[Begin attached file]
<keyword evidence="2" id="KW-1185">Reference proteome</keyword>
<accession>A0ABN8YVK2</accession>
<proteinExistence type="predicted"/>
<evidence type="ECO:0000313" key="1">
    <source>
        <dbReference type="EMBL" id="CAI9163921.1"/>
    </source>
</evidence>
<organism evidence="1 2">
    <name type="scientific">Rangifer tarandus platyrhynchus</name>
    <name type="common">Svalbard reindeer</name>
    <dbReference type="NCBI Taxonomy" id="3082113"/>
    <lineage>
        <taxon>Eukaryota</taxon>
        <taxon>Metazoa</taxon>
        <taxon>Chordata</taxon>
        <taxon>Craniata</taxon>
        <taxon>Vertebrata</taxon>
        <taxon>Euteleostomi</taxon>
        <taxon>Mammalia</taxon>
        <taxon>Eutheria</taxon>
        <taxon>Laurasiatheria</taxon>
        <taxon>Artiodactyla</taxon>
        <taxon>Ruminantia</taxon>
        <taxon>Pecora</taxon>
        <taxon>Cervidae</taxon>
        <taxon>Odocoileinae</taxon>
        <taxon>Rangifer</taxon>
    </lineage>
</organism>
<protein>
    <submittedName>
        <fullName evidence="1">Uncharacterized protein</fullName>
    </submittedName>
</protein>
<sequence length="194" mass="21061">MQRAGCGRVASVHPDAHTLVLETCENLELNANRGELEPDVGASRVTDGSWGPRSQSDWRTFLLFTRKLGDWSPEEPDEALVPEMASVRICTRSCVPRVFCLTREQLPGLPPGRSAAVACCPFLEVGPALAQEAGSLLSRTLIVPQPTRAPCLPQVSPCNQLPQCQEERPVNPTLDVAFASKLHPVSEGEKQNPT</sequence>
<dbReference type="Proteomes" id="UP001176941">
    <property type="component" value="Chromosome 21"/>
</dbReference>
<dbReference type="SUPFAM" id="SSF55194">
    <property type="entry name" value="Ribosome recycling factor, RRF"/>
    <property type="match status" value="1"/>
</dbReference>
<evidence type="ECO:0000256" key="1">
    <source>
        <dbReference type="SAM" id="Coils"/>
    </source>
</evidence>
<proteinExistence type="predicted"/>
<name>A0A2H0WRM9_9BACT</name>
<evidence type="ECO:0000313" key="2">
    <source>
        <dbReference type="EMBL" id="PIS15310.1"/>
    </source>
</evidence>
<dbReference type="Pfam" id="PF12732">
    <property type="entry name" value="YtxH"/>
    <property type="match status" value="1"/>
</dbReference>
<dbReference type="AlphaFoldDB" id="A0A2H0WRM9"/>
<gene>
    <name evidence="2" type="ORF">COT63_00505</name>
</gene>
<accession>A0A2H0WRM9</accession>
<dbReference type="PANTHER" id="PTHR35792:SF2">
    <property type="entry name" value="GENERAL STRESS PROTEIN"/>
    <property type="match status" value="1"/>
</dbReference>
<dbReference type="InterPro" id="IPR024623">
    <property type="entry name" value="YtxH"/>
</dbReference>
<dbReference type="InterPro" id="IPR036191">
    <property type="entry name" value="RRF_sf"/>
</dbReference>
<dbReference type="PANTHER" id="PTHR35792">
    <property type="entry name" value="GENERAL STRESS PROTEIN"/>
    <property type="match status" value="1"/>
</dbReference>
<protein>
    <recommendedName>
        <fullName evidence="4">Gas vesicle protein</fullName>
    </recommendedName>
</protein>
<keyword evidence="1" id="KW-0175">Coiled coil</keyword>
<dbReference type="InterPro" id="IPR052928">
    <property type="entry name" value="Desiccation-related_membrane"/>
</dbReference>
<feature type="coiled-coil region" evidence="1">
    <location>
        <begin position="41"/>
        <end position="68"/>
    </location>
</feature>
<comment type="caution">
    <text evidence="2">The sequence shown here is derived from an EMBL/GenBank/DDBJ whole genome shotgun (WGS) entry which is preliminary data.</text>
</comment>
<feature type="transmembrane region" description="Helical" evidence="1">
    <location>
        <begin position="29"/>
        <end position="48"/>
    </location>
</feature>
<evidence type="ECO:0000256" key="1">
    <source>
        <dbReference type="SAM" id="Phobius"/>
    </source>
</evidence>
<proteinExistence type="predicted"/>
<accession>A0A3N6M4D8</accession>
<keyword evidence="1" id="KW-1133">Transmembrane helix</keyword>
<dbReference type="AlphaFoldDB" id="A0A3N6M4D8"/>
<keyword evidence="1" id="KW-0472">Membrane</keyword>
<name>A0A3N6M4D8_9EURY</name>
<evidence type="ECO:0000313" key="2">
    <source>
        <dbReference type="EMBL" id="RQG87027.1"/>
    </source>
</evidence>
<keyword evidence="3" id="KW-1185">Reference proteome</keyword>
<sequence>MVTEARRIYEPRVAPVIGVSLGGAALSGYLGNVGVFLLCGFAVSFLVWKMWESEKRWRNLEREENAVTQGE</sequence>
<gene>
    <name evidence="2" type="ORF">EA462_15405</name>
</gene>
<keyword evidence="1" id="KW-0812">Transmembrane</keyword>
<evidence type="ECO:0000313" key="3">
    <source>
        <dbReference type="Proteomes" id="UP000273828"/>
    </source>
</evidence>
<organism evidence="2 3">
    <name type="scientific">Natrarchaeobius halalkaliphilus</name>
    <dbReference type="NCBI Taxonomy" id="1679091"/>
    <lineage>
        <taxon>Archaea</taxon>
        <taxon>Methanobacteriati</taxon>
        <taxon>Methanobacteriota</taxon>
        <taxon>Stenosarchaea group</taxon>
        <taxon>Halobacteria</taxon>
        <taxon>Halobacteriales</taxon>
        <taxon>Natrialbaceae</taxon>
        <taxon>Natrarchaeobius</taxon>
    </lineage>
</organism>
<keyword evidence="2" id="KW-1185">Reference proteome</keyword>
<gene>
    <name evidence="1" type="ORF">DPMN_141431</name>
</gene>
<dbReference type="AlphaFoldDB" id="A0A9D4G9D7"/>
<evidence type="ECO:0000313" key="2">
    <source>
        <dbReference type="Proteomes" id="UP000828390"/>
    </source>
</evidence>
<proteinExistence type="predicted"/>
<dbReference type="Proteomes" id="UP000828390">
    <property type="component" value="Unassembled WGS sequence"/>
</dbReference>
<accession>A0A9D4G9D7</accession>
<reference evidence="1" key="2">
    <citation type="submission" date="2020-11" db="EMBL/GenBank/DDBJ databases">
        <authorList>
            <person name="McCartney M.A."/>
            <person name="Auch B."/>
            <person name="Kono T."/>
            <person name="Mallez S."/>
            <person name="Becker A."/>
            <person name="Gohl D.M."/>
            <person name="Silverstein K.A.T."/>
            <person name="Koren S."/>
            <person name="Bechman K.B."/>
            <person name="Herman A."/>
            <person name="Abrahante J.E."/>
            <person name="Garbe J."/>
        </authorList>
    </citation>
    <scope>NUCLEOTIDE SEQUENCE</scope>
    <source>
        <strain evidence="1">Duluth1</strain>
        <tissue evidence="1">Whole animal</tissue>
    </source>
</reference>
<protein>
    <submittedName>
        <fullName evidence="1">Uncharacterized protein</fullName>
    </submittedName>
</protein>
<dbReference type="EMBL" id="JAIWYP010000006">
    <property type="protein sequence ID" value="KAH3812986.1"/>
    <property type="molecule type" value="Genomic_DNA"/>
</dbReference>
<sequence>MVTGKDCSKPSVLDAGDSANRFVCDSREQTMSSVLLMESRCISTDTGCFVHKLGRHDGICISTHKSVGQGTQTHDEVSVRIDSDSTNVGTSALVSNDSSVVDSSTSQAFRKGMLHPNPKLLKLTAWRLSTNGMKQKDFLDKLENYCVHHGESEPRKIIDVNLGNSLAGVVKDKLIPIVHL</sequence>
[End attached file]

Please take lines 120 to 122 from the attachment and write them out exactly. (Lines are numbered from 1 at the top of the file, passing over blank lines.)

<sequence>MVTEARRIYEPRVAPVIGVSLGGAALSGYLGNVGVFLLCGFAVSFLVWKMWESEKRWRNLEREENAVTQGE</sequence>
<gene>
    <name evidence="2" type="ORF">EA462_15405</name>